Yet on the other hand, given the extremely long-term, life-altering consequences of the Eugenics Protection Law, monetary compensation and official apologies may never be enough for many survivors to feel that justice has been achieved. The ¥3.2 million compensation for each individual is far below the ¥30 million demanded by survivors in 2018, and for many, no amount of money can buy back the opportunity to have a family on their own terms or repair decades of trauma. As Kita Saburō said, “An apology is not enough. What I want to say is: give me back my life.” (3)
Attitudes towards disability within Japanese society
While measures to reconcile the gross injustice that survivors have already suffered have been met with understandable contention, there is still great progress to be made in improving societal attitudes towards those with disabilities.
Around the same time that the Japanese government issued its apology for the suffering inflicted under the Eugenics Protection Law, and compensation for survivors, the mass stabbing of 19 disabled people at a care home in Sagamihara made headlines around the world. The killer told reporters that there was "no point in living" for those with mental disabilities and that he "had to do it for the sake of society", provoking a wider inquiry into how disabled people are treated and regarded in modern Japanese society. (4)
Despite the appallingly disablist nature of the murders, the families of most of those killed have not revealed the identities of the victims, reportedly because some do not want to reveal they had a disabled relative. Yet given hostile attitudes towards some care homes, this is perhaps unsurprising. For example, during neighbourhood protests against the opening of a care home for people with disabilities in a fairly wealthy residential area of Yokohama, locals argued the construction of a disabled care home in the area would drive down the value of their properties, and the home’s residents could pose a local safety threat. (5)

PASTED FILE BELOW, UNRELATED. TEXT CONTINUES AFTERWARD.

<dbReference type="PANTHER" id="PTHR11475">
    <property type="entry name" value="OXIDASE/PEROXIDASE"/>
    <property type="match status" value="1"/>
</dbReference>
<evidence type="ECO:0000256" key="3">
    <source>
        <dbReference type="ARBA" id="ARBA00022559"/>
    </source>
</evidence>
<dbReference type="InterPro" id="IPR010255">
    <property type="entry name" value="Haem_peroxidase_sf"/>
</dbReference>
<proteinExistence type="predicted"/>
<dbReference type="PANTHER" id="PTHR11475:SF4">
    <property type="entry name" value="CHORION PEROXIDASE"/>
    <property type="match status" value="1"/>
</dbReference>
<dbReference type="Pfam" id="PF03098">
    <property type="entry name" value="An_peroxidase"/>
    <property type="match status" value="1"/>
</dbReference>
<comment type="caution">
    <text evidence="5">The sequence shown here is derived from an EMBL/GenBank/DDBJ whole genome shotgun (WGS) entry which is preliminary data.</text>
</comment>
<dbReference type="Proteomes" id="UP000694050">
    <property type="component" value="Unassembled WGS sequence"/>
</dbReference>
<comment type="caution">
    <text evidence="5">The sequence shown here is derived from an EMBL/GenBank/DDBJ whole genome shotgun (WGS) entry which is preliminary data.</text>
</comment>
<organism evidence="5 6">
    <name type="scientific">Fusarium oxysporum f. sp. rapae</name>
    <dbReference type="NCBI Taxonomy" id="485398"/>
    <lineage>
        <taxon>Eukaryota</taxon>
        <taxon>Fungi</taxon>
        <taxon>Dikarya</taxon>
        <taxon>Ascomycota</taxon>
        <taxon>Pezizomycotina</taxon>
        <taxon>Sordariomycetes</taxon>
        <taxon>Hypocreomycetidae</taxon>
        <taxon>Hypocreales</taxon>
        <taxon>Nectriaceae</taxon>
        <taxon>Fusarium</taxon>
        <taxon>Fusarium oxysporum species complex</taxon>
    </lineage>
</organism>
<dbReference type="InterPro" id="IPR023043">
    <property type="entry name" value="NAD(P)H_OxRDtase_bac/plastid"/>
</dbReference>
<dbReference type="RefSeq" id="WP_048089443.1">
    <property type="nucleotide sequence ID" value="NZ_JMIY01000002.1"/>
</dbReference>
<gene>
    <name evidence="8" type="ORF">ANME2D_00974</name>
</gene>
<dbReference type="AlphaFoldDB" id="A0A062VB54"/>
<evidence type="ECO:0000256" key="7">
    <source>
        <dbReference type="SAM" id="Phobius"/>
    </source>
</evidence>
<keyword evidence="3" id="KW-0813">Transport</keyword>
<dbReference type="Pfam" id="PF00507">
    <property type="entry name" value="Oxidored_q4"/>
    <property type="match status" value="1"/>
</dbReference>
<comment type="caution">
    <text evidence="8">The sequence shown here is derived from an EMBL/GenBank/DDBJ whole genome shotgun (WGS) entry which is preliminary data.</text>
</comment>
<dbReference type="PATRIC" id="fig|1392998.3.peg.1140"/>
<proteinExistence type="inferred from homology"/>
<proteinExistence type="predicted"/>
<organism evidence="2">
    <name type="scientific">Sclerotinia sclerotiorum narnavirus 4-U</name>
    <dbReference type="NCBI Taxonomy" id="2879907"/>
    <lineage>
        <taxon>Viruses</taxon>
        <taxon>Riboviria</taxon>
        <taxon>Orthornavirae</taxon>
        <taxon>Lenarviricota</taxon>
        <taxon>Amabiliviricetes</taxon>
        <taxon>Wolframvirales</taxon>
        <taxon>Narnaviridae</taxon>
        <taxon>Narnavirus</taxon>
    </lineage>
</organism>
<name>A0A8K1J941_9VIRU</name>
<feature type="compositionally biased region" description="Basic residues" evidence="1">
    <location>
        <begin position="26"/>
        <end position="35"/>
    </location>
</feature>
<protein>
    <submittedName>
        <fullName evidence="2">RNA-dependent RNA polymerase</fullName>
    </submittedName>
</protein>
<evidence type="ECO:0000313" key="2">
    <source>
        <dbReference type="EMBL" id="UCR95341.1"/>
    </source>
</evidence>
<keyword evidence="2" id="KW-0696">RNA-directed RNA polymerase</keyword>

As reported by the Japan Times and Mainichi Shimbun, ‘protesters submitted to the local government a petition with around 700 signatures, demanding construction be halted (…) Authorities told the protestors to remove the banners surrounding the construction site, since the messages they contained were discriminatory in nature. The protesters refused. (Following this), people moved into the care home, and neighbours (continued) to protest.’
However, as noted by the Japan Times, the safety concerns behind these protests are at odds with a 2018 government study cited by the Mainichi Shimbun, showing that ‘0.08 percent of people with mental or developmental disabilities committed crimes, while the portion of nondisabled persons committing crimes was 0.2 percent.’
The disablist aspects of this case, despite government attempts to make amends for the sterilisation of many disabled people, seemingly highlight that ‘though overt discrimination has fallen, attitudes toward the disabled lag those overseas, sometimes in harmful ways (3).
On top of this, the COVID-19 pandemic has presented new challenges for those with disabilities and has exacerbated existing problems. (For example, fears of infection have meant that more low-vision and blind people are struggling to find assistance from sighted attendants, and mask-wearing limits the ability of hearing-impaired people to lip-read. More broadly, those with mobility impairments may be heavily reliant on assistance from carers and personal attendants exposing themselves and others to a higher risk of infection.)
Therefore, now more than ever, the key to a more complete sense of justice perhaps lies in not only legal but also social reform. Although the killer behind the Sagamihara massacre was sentenced to death, and the Eugenics Protection Law has been changed, the social stigmas found in both live on.
Molly Lambert, 20th December 2020